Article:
China’s J-20, an advanced fighter built using stolen F-22 plans, is usually referred to as a “fifth-generation fighter.” But its capabilities question that designation. The problem with these sorts of classifications is that there is no universal or official set of characteristics an aircraft needs to exhibit in order to fit in a category—not unlike assessing whether you’re a millennial, part of Generation X or Generation Y, you’ll find that the standards for these titles aren’t universally accepted.

For instance, nearly everyone agrees that a fifth-generation fighter has to have stealth capabilities.  For most, that’s the primary delineation between an advanced fourth generation aircraft, like Russia’s highly maneuverable Su-35 or America’s forthcoming Block III Super Hornets, and the most advanced fighters on the planet, like the F-22, F-35, or indeed, China’s copy-cat J-20. However, that’s where things get complicated. A fifth-generation fighter must also be able to perform multi-role capabilities, such as relaying battle space data, and perhaps among the most important, being able to cruise at supersonic speeds without engaging afterburners.

The J-20 immediately meets the stealth criteria, thanks in large part to the F-22 it borrows so heavily from. And yet, issues with its engine have kept the fighter’s classification as a fifth-generation fighter honorary in the minds of many. The aircraft can’t maintain supersonic speeds without the use of afterburners, thanks to its dated, Russian sourced engines, meaning it can’t couple high speeds with large operational ranges due to the afterburners’ large fuel consumption.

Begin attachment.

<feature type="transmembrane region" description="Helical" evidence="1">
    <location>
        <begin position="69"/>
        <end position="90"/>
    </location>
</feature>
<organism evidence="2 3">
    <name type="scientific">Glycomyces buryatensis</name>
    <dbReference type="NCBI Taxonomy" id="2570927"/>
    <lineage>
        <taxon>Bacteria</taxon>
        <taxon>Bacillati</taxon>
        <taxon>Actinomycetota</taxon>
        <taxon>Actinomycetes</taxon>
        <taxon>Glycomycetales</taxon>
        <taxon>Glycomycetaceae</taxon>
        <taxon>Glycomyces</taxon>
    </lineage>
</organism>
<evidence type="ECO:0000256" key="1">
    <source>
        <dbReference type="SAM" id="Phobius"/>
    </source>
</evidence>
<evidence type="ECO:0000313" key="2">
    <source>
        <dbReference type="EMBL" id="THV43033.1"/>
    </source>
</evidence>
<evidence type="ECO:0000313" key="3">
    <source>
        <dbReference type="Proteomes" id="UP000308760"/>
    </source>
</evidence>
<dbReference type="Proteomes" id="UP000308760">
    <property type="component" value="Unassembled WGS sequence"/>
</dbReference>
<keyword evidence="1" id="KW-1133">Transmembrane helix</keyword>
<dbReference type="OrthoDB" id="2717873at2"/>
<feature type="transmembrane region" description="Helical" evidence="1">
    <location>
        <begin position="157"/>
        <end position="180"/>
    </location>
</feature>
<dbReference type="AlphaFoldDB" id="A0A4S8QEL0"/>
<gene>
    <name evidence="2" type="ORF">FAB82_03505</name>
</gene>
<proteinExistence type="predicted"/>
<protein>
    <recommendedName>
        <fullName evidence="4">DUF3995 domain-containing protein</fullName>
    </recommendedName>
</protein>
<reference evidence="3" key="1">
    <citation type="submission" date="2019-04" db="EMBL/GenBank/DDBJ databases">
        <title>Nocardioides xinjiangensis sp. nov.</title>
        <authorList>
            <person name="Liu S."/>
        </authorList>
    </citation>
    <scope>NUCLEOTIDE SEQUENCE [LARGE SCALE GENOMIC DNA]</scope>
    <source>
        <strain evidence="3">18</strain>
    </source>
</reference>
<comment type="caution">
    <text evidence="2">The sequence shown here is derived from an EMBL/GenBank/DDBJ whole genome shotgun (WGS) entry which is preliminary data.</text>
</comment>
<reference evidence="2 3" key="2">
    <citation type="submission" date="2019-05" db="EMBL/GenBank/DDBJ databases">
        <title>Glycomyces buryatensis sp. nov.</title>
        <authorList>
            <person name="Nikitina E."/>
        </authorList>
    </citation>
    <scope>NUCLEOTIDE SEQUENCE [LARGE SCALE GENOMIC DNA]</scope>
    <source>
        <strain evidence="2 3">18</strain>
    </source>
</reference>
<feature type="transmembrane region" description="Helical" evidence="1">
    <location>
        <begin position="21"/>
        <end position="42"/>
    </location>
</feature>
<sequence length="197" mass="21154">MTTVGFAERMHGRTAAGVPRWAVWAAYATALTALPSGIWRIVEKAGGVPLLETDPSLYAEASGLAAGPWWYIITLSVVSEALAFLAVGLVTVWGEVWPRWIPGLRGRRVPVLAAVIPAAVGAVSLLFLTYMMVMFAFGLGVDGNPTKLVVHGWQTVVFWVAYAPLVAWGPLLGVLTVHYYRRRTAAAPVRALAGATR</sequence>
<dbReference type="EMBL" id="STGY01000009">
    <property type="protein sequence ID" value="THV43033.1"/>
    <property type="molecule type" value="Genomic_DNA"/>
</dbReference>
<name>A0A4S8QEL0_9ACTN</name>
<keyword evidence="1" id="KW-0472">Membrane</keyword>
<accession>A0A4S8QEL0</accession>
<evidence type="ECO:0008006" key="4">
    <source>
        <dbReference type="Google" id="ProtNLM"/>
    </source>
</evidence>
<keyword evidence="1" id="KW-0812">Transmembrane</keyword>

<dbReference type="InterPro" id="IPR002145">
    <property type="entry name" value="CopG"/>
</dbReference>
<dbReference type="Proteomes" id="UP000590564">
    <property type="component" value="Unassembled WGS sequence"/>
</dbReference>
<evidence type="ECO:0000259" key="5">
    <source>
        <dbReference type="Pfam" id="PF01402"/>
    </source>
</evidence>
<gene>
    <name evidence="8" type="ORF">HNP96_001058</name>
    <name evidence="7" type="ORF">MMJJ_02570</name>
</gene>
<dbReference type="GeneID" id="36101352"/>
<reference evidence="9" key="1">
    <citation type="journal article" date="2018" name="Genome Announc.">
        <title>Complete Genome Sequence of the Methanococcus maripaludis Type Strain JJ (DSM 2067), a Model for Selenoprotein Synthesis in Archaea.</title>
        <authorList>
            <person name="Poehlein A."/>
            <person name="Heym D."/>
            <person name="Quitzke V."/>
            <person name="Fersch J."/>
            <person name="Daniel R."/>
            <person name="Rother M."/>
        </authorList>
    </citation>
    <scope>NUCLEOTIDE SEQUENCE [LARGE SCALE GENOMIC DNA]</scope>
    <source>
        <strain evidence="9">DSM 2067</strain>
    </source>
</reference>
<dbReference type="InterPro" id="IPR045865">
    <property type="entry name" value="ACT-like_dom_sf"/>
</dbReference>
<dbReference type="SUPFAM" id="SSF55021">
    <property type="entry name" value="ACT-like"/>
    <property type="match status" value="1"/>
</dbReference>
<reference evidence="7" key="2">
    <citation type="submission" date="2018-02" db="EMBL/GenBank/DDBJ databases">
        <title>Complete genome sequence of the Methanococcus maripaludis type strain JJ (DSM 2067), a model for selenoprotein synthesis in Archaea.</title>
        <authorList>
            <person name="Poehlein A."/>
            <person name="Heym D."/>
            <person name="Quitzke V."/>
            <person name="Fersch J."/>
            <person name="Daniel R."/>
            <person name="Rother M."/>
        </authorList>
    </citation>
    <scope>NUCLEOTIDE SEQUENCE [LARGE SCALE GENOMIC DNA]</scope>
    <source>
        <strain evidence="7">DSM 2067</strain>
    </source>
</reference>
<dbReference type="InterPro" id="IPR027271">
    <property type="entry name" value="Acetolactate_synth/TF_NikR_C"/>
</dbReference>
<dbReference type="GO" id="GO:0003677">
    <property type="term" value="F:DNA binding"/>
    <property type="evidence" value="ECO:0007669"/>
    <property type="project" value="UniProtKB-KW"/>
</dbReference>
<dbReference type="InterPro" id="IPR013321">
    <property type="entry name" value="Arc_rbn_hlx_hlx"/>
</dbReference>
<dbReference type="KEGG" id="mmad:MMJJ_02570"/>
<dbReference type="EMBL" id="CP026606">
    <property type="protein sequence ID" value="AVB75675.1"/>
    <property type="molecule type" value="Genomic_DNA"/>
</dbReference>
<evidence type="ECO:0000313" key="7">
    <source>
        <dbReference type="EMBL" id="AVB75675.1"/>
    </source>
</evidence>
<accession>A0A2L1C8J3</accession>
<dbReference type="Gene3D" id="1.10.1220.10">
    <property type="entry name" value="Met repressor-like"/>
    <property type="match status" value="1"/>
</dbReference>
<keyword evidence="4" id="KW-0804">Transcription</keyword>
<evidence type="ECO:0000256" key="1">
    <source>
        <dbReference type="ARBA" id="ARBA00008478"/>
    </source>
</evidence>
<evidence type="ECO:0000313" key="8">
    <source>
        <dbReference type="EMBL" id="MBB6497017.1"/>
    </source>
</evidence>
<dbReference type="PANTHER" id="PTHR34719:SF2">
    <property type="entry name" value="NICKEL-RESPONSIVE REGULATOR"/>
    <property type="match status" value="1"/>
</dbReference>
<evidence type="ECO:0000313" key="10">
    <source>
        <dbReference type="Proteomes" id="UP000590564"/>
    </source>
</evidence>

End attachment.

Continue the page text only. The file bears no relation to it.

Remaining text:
Now, however, Chinese officials claim that they have almost all the kinks worked out of their purpose built WS-10B engines, and plan to begin fielding truly fifth generation J-20s by the end of the year. The only problem is that they don’t sound very convincing.

China may well be nearing production on their WS-10B engines, which are said to have a thrust rating that may even exceed that of the F-22 (though there is no evidence yet to support those claims), but even if they are ready to go full steam ahead on building these engines, there’s still a matter of mating them to the J-20s air-frame and testing the new combination. That means a limited run of J-20s will need to be built for the new engine platform, followed by a series of tests to ensure each component performs as it was intended, and just as integral, proves reliable under difficult circumstances. Equipment used in combat operations must be incredibly resilient to ensure the operator’s survival, and merely “finishing” an engine does not guarantee its usefulness.  There may still need to be some tweaks and modifications done once the engine is inside a functioning aircraft.

China will likely invest quite a bit into expediting this process, especially with another stealthy fighter currently in development, the J-31 (based on America’s F-35), but for now, their timelines seem optimistic at best.

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